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S.K. Srivastava, A. Pladzyk, U.C. S. Yadav, A.B. M. Reddy, K.V. Ramana; Aldose Reductase Inhibition Prevents Bacterial Lipopolysaccharide (LPS) –Induced Cytotoxic Signals in Human Lens Epithelial Cells . Invest. Ophthalmol. Vis. Sci. 2006;47(13):2556.
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© ARVO (1962-2015); The Authors (2016-present)
We have shown earlier that aldose reductase (AR) mediates oxidative stress–induced nuclear factor (NF)–kappaB activation. Since LPS is known to cause cytotoxicity via oxidative stress, we have investigated the in vitro anti–inflammatory effects of AR inhibition on LPS–induced activation of NF–ΚB–dependent signals in human lens epithelial cells.
Growth– arrested HLEC were cultured without or with AR inhibitors or transfected with an AR antisense mRNA. Subsequently, the cells were stimulated with LPS (1 µg/ml) for 24 h. The cell viability was assessed by cell counts and MTT assay and the apoptosis was measured by nucleosomal degradation. Electrophoretic mobility gel shift assays were carried out to determine the activation of NF–ΚB and AP1. The levels of nitric oxide, MMP2, MMP9, Cox–2 and TNF–α were measured by using specific ELISA kits. Western blot analysis was carried out to determine the cleavage of PARP, and activation of PKC and MAPK.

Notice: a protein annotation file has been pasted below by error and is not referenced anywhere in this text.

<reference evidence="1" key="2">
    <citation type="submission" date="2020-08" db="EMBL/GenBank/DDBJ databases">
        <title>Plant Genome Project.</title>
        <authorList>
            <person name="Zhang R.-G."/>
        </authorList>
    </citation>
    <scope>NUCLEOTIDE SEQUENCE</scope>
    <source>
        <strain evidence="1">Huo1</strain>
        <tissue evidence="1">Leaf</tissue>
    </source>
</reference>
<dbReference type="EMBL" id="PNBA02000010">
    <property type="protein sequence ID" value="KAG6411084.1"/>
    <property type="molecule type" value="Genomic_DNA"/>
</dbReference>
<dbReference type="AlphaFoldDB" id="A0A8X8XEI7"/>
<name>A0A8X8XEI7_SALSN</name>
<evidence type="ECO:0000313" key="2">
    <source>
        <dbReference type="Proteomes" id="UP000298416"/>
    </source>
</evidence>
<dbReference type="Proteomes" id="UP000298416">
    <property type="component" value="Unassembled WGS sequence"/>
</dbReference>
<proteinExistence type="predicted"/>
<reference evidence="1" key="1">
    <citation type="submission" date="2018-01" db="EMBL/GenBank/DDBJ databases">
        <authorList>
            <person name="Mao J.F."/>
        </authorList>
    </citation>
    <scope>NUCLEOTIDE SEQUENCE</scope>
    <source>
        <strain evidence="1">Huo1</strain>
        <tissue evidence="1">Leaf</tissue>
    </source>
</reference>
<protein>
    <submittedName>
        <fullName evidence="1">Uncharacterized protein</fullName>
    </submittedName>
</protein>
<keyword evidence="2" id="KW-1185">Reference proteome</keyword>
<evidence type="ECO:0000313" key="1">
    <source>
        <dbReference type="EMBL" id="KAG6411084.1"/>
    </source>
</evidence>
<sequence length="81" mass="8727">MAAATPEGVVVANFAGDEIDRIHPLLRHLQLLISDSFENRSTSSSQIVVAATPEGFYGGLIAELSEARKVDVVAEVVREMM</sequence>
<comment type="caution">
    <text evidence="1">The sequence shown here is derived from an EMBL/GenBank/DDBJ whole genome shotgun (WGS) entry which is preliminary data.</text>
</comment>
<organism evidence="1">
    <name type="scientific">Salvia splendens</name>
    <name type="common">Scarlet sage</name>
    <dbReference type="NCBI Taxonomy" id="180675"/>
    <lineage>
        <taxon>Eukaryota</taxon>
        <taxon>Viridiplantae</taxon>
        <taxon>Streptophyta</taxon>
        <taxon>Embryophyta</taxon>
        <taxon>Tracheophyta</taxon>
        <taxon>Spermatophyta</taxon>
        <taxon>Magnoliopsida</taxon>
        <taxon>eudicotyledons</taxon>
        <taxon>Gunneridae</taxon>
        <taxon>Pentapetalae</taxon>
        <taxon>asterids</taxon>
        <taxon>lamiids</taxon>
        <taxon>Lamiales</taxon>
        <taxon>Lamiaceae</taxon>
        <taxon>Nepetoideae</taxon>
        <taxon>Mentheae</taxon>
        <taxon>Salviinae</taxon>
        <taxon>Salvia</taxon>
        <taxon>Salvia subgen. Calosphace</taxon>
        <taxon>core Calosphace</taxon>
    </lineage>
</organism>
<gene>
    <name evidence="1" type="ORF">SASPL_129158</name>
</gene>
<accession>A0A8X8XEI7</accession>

Bacterial LPS caused apoptosis of HLEC. Inhibition of AR by two structurally unrelated inhibitors – sorbinil and tolrestat, or ablation by AR antisense prevented the LPS–induced apoptosis. AR inhibition/ablation also prevented the LPS–induced activation of caspase–3, PKC, NF–ΚB, AP1, MAPK and the expression of Cox–2, MMP2, MMP9 and TNF–α proteins in HLEC.
The results indicate that the activation of redox sensitive transcription factor, NF–kB signals are predominant during bacterial infection–induced disease progression and inhibition of AR is a potential therapeutic target for visual complications.
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